I am genuinely conflicted on this issue, and it's doubtful I will be able to find a comfortable position on either side. I also find little comfort in the fact that infrastructure is crumbling all across the country, and not just in North Carolina. In response to a comment I made on Facebook about the regressive nature of the gas tax, Mark Turner made a good point:

Coal Ash Wednesday: The deadly ingredients

Thanks to Physicians for Social Responsibility for outlining the harms:

Arsenic: It has long been known that arsenic, if ingested in very high levels, is deadly. However, lower levels of exposure are also harmful and can cause nausea, vomiting, and diarrhea; anemia and decreased production of the white, infection-fighting blood cells; abnormal heart rhythms; blood vessel damage; numbness in the hands and feet; partial paralysis; and decreased vision, even blindness. Repeated low levels of exposure over an extended period of time can produce effects similar to a one-time high level of exposure, and chronic exposure to low levels can cause skin cancer. Arsenic has also been linked to cancers of the lung, bladder, kidney, liver and prostate.

Contaminated drinking water is a primary route of arsenic exposure. Exposure from birth may increase urinary cancer risk much later in life, suggesting that people whose drinking water is contaminated by arsenic from coal ash should be monitored long-term for this cancer, even if they stop drinking the contaminated water.

I know a lot of environmental advocates who are energetic as all get-out, but lacking somewhat in the details. Energy is important, but you need some basic factual tools at your disposal if you want to persuade others the danger is real. Understanding the toxics involved and their deleterious effect on our health is likely the best tool you could wield in that effort:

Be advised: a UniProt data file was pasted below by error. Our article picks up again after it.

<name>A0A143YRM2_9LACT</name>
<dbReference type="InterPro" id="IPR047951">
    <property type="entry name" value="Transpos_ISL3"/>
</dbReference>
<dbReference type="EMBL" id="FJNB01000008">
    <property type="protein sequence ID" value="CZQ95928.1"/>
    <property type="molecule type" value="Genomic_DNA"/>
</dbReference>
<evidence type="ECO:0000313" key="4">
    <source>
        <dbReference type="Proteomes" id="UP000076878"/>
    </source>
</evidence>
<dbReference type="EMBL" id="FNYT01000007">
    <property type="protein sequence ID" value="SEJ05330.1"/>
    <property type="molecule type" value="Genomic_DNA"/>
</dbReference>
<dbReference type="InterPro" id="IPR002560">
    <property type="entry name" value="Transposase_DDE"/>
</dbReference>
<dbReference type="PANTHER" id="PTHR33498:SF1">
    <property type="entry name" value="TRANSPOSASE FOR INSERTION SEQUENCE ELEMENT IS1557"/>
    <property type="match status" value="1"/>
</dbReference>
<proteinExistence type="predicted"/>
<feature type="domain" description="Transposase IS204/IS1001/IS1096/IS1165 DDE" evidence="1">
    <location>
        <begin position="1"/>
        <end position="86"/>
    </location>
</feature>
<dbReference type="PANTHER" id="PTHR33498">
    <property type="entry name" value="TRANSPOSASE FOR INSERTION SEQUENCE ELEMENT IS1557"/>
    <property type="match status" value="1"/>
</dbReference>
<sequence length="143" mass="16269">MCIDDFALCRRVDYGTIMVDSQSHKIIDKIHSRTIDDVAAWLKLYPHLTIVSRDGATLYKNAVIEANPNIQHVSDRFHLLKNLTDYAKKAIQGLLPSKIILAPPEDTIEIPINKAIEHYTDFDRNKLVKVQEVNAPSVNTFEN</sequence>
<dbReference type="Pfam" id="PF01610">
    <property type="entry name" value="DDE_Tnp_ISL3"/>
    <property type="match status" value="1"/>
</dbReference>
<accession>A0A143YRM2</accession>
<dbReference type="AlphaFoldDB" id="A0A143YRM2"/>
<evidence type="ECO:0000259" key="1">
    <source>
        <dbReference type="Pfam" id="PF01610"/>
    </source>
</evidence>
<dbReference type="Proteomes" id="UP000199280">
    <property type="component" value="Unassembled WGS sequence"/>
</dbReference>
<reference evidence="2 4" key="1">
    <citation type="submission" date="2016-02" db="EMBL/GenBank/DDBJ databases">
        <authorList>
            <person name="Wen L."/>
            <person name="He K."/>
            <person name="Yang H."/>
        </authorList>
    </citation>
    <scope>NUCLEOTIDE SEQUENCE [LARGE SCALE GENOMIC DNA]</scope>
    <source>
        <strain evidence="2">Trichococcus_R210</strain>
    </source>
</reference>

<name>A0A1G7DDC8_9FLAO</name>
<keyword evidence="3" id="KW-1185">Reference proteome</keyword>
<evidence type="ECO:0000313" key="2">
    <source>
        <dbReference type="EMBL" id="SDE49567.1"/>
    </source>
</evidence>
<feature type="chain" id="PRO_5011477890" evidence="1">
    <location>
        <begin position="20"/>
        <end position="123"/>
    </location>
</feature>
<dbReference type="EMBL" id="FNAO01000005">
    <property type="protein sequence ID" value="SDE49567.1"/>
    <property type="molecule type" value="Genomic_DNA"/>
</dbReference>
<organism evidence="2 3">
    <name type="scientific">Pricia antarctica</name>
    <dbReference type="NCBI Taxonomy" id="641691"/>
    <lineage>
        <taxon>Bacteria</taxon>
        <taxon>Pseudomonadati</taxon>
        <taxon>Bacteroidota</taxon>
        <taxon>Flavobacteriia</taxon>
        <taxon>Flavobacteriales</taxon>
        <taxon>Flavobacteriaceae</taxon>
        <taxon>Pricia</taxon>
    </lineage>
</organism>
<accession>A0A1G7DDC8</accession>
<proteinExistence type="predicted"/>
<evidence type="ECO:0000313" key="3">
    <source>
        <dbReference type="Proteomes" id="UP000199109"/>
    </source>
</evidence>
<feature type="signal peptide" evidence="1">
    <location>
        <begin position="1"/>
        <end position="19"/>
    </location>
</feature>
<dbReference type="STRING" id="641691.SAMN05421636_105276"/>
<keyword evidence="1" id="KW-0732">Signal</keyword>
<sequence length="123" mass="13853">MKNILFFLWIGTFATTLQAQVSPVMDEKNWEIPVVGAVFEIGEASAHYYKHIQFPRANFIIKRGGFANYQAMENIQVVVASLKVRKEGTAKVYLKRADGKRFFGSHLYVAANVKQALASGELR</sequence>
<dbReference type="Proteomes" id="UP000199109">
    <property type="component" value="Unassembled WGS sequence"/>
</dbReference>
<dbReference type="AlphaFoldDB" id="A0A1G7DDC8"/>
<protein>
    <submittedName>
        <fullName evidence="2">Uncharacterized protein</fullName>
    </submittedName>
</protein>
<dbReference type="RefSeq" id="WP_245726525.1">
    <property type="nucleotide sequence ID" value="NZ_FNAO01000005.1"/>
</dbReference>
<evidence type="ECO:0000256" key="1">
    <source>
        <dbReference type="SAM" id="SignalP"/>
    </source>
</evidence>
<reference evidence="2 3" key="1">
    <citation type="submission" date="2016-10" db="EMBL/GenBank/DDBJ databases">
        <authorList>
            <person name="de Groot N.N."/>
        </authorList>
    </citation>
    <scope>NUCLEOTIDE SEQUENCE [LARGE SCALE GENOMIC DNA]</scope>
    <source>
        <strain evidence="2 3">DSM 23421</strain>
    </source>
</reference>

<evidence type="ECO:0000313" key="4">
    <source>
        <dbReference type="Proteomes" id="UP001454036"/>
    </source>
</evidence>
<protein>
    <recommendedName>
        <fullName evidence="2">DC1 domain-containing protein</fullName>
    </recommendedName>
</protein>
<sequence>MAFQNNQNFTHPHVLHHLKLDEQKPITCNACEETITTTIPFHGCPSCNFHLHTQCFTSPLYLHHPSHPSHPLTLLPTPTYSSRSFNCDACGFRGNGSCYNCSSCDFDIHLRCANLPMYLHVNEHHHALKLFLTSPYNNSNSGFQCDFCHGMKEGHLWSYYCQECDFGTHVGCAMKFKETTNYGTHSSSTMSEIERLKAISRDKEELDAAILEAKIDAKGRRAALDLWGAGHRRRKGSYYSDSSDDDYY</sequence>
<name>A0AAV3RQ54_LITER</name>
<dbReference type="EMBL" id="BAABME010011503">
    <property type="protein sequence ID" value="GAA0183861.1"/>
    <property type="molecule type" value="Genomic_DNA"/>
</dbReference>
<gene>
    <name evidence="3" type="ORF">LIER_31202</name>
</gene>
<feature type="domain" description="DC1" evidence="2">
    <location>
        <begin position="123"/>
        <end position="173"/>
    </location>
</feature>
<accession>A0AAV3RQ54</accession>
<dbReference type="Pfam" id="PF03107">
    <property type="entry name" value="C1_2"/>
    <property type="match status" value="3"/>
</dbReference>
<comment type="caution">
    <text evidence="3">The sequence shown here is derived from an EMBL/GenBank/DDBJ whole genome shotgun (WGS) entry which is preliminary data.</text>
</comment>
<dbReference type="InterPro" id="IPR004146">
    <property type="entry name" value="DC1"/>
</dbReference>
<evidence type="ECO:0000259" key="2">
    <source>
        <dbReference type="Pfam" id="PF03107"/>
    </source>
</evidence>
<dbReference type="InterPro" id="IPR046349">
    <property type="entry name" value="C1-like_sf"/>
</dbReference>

The crossroads of poverty and poor student performance

A concerned teacher speaks out:

The strong correlation between poverty and academic achievement has been noted for decades. Nutrition, stress, lack of health-care and housing stability all play a role in brain development and student learning. This is not disputed, yet as educators, we largely ignore poverty and instead focus on how to better teach our students. No amount of revised lesson plans or new curriculum will remove the impact of poverty on student learning.

Taking a stand against low wage poverty is a stand for education. I want to be clear: there is nothing intrinsically wrong with the academic abilities of poor children. In fact, when you remove the stresses created by poverty, academic achievement goes up. There is something wrong with a society and economic system that allows so many of our children to live in poverty.